- Let your remaining rabbit say goodbye
Rabbits are social animals and, as such, they can grieve intensely for a bonded companion. If at all possible, try to give your surviving rabbit time alone with their deceased companion so that they can begin to say goodbye.
Several leading rabbit rescues recommend leaving the two together for between one and three hours. During this time, you may notice the surviving rabbit sniffing, nudging, grooming or even hopping on their companion to try to wake them. Once they understand that their friend has died, they will usually move away from the body. If this hasn’t happened within three hours, you might want to give them a bit longer together.
Observations of grieving rabbits have shown that spending time with a deceased companion can make the overall experience of grief easier for the surviving rabbit. Where a rabbit hasn’t had a chance to say goodbye, they may wait for their companion to return, even if it means not eating or taking care of themselves.
Of course, if your rabbit died suddenly at the vets, it may not be possible to let your remaining rabbit say goodbye. You can still help your surviving pet, so please try not to worry.
If you think your rabbit may have died of something contagious, it’s important to seek veterinary advice straight away about treatment options for your rabbit’s mate.
- Keep an eye on your remaining rabbit
You may notice some changes to your grieving rabbit’s behaviour. This is to be expected. Most commonly, a bereaved rabbit will lose their appetite for a while and they may seem depressed and lethargic. Some rabbits become more affectionate, shadowing their human carers everywhere they go, while others deal with their grief by being grumpy and grunting or running away when anyone tries to interact with them. They may even show signs of aggression, even if they’ve never been aggressive in the past. With time, this behaviour should pass.
As we mentioned above, you will just need to keep an eye on the surviving rabbit to make sure that they are eating and drinking, even if a little less than usual.
Give them plenty of attention and affection – you will probably find that it helps you as much as it helps your rabbit’s bonded friend.
- Give your rabbit a soft toy to cuddle
Your surviving rabbit is probably used to having their friend to cuddle up to for warmth and companionship. Some rabbits benefit from having a soft toy placed where they like to sleep so that the sense of comfort continues as much as possible.
You may also be able to help your rabbit cope with their grief by providing them with new toys and opportunities for enrichment.
- Maintain your rabbit’s usual routine
Most animals thrive on having a predictable routine or things in their environment that they can predict. For this reason, it’s important that you try to maintain your surviving rabbit’s usual routine, even though you are coping with your own grief.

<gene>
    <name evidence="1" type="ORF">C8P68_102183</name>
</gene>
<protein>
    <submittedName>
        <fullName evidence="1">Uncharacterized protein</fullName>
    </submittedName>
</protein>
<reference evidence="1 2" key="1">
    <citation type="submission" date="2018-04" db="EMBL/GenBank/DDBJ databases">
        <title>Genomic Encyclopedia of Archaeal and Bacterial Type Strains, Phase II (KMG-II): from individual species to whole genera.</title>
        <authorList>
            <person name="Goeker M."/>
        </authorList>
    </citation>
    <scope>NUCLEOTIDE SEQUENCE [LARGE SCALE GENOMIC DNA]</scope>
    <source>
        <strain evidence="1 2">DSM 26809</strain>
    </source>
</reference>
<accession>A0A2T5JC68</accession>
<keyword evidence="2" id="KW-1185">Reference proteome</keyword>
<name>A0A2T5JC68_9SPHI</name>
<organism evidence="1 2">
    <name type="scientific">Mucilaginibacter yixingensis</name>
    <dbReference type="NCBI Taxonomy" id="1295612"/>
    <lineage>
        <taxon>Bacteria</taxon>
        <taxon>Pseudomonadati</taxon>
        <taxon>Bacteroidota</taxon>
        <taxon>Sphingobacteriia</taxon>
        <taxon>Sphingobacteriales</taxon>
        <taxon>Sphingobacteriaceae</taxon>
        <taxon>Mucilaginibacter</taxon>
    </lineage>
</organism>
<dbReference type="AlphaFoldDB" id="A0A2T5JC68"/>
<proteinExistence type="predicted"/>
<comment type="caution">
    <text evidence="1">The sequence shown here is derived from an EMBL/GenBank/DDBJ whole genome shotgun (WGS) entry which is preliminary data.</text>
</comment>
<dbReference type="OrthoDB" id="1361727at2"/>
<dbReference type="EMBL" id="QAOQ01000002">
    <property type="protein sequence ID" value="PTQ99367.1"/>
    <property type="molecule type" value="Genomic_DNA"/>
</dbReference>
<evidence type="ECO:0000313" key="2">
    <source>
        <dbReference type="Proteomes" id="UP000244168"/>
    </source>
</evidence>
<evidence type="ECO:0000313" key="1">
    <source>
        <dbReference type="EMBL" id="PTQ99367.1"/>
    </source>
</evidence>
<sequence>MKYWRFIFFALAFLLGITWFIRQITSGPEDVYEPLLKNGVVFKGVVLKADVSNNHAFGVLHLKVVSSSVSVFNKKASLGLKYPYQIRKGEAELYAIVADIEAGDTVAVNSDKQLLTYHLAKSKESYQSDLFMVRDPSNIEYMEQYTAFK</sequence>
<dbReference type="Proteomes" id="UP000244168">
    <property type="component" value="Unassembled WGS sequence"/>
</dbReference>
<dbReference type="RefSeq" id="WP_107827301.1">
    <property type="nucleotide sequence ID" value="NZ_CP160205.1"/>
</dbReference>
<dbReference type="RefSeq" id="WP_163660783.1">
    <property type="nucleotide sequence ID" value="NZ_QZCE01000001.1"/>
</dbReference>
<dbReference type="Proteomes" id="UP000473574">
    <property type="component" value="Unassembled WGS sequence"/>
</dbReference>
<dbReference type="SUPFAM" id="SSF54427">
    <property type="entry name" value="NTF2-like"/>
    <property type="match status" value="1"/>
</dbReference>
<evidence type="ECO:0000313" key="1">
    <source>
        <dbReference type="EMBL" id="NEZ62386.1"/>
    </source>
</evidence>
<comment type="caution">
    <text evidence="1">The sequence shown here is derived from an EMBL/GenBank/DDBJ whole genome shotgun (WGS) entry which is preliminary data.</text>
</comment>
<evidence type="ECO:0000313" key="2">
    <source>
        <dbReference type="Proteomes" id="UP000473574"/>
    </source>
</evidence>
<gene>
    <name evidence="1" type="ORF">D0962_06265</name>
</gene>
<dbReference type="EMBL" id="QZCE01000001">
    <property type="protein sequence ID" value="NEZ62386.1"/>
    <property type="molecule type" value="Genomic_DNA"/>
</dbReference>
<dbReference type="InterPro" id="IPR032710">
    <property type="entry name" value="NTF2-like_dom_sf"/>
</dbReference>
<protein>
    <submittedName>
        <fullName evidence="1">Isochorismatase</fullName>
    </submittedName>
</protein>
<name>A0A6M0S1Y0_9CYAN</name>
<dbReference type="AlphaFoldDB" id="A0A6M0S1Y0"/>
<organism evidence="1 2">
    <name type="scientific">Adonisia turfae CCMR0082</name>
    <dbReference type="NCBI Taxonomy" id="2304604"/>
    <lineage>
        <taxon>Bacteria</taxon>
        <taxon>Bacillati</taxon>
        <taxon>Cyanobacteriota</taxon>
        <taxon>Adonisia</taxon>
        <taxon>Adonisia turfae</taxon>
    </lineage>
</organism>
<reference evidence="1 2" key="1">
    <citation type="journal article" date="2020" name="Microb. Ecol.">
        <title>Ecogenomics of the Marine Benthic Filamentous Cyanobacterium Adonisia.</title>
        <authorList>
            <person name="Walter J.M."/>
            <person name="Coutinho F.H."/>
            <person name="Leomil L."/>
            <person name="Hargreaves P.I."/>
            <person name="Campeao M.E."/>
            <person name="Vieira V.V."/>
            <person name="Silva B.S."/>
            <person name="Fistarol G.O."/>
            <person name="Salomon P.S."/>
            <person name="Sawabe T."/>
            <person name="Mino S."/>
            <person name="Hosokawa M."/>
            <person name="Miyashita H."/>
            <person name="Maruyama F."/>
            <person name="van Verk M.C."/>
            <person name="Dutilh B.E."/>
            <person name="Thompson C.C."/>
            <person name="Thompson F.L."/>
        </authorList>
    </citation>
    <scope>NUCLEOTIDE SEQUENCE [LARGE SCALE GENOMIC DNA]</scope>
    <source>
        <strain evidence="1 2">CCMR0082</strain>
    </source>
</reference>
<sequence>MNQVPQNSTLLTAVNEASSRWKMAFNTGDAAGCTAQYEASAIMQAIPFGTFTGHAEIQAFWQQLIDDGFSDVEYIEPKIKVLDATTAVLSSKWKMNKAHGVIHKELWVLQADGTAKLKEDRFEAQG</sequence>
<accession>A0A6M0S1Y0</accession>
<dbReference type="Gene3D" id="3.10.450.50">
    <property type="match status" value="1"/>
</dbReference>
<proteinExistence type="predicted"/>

You may both find it comforting to interact with each other as much as possible. Your rabbit is bound to pick up on your emotions but, hopefully, you can bring each other some much-needed love and kindness.
- Consider adopting a new friend for your rabbit
As social animals, the majority of rabbits do best when they have a bonded friend to live with. This is especially true when a rabbit has always been part of a pair or small group.
It isn’t a case of replacing the rabbit who has died. Instead, it’s a case of helping your remaining rabbit through their grief by giving them the company of a friend who, as the same species, understands their language.
If you do decide you have room in your life for another rabbit, then it’s important to think about the age, temperament and requirements of your existing rabbit and their new friend. Rabbit rescue centres will often let you bring in your surviving rabbit to meet potential companions so that you go home with a good match.
Introductions should be managed slowly and carefully to give a new bond the greatest chance of success.
If you’re not ready to adopt another rabbit or you don’t feel it’s the right course of action, your remaining rabbit should be fine as long as he or she receives plenty of love and attention from you.
You may feel guilty about welcoming a new rabbit into your home so soon but please know that you are just looking after the welfare of your remaining rabbit. The love you feel for the rabbit you have lost will not change or lessen.
Whatever you decide and however you feel, know that you’re not alone.
Shailen and The Ralph Site team
The Ralph Site, non-profit pet loss support